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Ed Wynn, Jack Palance, and Keenan Wynn in Requiem for a Heavyweight

I recently came across a pencil drawing of Ed Wynn that I did about 50 years ago. Seeing that drawing was a prompt through which I discovered a pair of events in television broadcasting that combine for a unique and moving experience.

I’m old enough to be familiar with Ed Wynn, because he was frequently on television in the early days of the medium, days that coincided with my childhood. He usually appeared in the persona of “the perfect fool,” wearing a goofy outfit and doing a comedy schtick that made him a big star on the stage, in radio and television, and in film. I was also aware that he had appeared in a dramatic role in Requiem for a Heavyweight, which Rod Serling wrote for television.

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ED WYNN

This is the story of a heavyweight boxer, “Mountain” McClintock, played here by Jack Palance, trying to cope with the end of his career in the ring. Ed Wynn’s son Keenan, a successful actor, also appeared in the production in a role closely associated with Ed Wynn’s character—Keenan playing Mache, the boxer’s manager, and Ed playing Army, the boxer’s trainer and cut man. The tension between these two men grows from Army’s conviction that Mache has no sense of Mountain’s humanity and basic decency. That was the first full-length drama broadcast live on television; it appeared on October 11, 1956, when I was 14 years old.

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KEENAN WYNN

I don’t remember if I saw that broadcast, but because it was live, I hadn’t seen the performance since—that is, until now. After I came across that drawing of Ed Wynn, I read about his career. I learned that the rehearsals for Requiem for a Heavyweight were a painful experience for Keenan Wynn, because Ed Wynn couldn’t remember his lines or stage directions, and because he would frequently break into his silly laugh while rehearsing serious lines. The program had been promoted in part as the first joint appearance of the famous father and son, so replacing Ed Wynn in the role was problematic.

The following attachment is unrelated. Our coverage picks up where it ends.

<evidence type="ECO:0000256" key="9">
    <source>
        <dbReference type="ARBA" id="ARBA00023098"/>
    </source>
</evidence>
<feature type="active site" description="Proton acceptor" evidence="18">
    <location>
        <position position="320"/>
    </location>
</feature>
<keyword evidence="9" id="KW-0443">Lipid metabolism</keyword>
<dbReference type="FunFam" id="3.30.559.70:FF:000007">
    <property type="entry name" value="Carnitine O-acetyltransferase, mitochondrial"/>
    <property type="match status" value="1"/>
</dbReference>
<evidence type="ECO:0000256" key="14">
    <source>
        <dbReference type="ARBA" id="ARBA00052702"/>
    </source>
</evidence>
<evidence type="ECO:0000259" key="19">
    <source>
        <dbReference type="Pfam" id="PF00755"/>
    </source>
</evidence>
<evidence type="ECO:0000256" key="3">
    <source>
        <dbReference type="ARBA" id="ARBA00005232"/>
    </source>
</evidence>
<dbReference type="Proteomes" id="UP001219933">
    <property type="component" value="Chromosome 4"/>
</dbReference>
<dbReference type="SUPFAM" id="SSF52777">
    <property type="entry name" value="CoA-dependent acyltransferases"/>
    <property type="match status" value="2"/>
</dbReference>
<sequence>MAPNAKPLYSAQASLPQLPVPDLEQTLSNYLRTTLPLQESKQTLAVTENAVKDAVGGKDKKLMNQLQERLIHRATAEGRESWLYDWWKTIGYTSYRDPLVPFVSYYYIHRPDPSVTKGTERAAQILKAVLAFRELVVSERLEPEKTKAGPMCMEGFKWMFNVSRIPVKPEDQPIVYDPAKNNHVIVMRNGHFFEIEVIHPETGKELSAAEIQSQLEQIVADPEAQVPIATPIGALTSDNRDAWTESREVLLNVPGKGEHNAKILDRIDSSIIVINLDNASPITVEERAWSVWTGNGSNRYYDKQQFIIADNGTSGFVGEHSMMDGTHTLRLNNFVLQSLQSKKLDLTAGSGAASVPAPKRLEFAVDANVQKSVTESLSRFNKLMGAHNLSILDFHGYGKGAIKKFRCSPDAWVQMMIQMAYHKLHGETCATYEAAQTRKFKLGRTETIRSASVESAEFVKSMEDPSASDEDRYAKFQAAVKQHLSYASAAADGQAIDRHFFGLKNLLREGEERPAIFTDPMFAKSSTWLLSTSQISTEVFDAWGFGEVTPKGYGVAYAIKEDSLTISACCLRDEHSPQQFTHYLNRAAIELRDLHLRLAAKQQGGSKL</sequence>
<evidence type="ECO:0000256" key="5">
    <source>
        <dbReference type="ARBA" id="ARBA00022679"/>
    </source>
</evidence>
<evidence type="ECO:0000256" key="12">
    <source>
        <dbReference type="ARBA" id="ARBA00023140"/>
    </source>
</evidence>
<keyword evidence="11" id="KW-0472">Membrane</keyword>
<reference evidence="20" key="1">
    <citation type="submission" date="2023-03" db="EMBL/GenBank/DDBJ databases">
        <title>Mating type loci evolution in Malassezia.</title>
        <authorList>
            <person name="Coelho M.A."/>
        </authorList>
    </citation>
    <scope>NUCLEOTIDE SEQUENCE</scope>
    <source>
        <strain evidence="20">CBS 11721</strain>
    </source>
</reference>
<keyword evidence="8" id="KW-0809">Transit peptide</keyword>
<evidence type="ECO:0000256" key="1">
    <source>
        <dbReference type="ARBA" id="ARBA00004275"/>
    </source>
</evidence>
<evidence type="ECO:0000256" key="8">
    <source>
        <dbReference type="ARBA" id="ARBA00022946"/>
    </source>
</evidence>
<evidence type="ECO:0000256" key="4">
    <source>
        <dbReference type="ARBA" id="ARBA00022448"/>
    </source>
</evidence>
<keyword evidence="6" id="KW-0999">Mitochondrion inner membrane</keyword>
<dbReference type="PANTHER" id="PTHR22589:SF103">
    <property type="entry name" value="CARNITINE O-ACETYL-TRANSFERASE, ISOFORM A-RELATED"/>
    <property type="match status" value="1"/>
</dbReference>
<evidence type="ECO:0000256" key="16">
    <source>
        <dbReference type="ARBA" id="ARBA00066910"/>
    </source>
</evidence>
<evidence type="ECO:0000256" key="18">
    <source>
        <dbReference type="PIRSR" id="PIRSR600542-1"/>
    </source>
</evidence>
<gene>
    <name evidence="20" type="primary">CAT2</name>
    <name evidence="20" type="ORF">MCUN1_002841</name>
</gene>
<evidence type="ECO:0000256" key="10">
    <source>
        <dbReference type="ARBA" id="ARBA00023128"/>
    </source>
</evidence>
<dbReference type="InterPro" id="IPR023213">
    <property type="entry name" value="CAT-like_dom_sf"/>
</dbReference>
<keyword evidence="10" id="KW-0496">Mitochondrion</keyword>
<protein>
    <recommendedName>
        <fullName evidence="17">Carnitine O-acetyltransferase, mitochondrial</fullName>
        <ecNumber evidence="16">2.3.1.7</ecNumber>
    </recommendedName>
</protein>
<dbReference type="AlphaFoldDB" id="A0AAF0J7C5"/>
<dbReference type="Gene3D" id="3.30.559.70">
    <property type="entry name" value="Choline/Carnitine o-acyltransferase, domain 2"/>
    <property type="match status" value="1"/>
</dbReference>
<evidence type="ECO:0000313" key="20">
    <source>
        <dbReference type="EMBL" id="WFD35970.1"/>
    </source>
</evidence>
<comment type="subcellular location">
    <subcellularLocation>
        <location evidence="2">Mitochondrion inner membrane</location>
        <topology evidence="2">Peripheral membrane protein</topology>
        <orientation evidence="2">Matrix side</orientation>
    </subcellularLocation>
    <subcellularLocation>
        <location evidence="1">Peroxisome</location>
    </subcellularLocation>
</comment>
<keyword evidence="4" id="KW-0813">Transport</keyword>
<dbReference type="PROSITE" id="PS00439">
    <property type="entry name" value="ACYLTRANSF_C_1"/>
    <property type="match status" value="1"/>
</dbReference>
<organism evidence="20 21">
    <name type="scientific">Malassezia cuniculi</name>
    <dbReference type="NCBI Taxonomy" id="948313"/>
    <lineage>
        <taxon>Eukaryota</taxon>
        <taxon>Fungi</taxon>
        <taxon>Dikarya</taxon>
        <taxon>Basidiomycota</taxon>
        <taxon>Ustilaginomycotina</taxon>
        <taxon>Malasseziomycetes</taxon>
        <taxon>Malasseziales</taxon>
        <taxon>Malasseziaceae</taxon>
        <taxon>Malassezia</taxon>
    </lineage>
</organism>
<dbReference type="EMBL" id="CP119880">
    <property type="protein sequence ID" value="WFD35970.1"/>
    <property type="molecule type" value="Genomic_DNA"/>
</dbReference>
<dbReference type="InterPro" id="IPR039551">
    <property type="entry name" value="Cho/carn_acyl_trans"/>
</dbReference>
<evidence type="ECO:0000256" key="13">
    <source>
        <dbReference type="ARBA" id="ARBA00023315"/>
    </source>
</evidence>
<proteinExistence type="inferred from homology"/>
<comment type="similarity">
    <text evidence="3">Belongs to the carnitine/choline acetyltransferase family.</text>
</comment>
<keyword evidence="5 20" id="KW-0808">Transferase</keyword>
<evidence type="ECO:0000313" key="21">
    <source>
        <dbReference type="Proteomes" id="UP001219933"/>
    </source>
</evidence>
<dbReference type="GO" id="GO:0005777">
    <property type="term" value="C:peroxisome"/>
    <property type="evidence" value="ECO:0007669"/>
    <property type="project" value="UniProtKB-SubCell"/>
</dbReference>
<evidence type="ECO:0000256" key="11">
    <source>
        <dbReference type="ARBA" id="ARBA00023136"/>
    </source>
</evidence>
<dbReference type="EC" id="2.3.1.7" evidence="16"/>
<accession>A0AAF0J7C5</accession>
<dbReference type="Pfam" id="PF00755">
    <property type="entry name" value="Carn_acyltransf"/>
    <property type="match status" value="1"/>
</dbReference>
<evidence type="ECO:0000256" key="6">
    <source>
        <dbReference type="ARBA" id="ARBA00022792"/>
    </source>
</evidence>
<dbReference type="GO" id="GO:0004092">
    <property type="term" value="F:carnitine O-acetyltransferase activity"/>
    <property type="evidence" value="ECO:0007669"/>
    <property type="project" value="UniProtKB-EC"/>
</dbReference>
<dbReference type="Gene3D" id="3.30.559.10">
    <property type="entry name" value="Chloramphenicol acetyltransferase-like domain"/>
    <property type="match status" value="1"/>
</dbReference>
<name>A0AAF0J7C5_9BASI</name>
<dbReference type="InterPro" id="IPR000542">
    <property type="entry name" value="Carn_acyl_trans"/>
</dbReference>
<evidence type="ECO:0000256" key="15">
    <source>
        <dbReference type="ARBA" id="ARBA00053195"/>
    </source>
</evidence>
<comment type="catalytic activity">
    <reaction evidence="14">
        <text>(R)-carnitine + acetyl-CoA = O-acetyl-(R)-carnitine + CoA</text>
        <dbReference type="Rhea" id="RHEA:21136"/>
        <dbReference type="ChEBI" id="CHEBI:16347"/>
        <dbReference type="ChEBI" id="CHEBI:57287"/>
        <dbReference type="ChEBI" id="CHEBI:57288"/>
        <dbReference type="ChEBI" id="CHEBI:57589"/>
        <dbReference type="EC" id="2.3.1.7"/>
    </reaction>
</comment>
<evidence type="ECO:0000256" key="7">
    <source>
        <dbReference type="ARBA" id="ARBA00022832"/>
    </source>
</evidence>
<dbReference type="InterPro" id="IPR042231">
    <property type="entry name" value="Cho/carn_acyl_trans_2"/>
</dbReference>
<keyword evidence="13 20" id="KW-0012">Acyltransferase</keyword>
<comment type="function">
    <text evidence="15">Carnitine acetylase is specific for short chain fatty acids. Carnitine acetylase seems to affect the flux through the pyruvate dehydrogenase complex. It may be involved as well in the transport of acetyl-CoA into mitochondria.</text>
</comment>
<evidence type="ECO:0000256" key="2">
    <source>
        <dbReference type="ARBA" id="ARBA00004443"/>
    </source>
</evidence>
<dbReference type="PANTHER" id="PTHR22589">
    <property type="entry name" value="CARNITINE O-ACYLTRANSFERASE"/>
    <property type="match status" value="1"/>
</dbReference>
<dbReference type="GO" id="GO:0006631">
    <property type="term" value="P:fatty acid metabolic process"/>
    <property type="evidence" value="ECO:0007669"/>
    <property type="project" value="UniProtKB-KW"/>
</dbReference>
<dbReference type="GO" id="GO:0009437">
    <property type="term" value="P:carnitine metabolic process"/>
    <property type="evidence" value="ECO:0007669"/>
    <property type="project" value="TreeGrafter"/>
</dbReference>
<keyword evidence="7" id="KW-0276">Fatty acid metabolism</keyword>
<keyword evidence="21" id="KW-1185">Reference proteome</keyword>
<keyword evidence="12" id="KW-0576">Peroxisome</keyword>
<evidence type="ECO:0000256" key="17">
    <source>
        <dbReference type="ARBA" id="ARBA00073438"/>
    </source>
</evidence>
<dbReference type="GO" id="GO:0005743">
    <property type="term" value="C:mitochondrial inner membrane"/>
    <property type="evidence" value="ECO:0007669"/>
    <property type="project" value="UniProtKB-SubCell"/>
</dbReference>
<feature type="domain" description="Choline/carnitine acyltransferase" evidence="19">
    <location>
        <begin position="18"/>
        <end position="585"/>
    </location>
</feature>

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My drawing of Ed Wynn as “The Perfect Fool”

Ed Wynn seemed lost in the production, even in the dress rehearsal, but when the drama was broadcast on live television, his performance was not only flawless, it was so powerful that it led to several other important dramatic roles for him. In fact, he was nominated for an Oscar for his 1959 performance in The Diary of Anne Frank.

The broadcast of Requiem for a Heavyweight has been preserved; you can watch it by clicking HERE. You’ll notice problems with lighting, sound, and camera angles, but if you pay close attention to Ed Wynn, you’ll see the result of six decades of performing—comedy or not.

But wait. I also learned for the first time of a 1960 Desilu production called The Man in the Funny Suit, which was directed by Ralph Nelson, who also directed the television version of Requiem for a Heavyweight and the motion picture adaptation in 1962, in which Jackie Gleason and Mickey Rooney played the roles originated by Keenan and Ed Wynn.

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Keenan Wynn, Ralph Nelson, and Ed Wynn in The Man in the Funny Suit

The Man in the Funny Suit is a dramatization of the actual events involved in Ed Wynn’s performance in Requiem for a Heavyweight. The story portrays Keenan Wynn’s attempt to convince his father that the era of “the perfect fool” had passed, and the son’s embarrassment and frustration over the elder man’s seeming inability to master his first dramatic role. What’s remarkable about this production is that Ed and Keenan Wynn play themselves, a brave and honest decision that would have been out of the reach of lesser men. Also playing themselves are Rod Serling, former world boxing champion Max Rosenbloom, Ralph Nelson, and—in a straight role—Red Skelton. You can watch this program by clicking HERE.

Viewing these two productions—in their chronological order—is a rare opportunity to see inside the relationship between a famous father and son. I, for one, an grateful for the self-confidence and generosity of heart, on the part of both men, that made this possible.

 

 

HUMPHREY BOGART

Once again the other morning, instead of getting up I clicked on the TV and turned to Turner Classic Movies. Never a good idea. We ended up watching “The Harder They Fall,” a 1956 movie starring Humphrey Bogart, Rod Steiger, and Virginia Mayo. It was Bogart’s last film; he died the following year.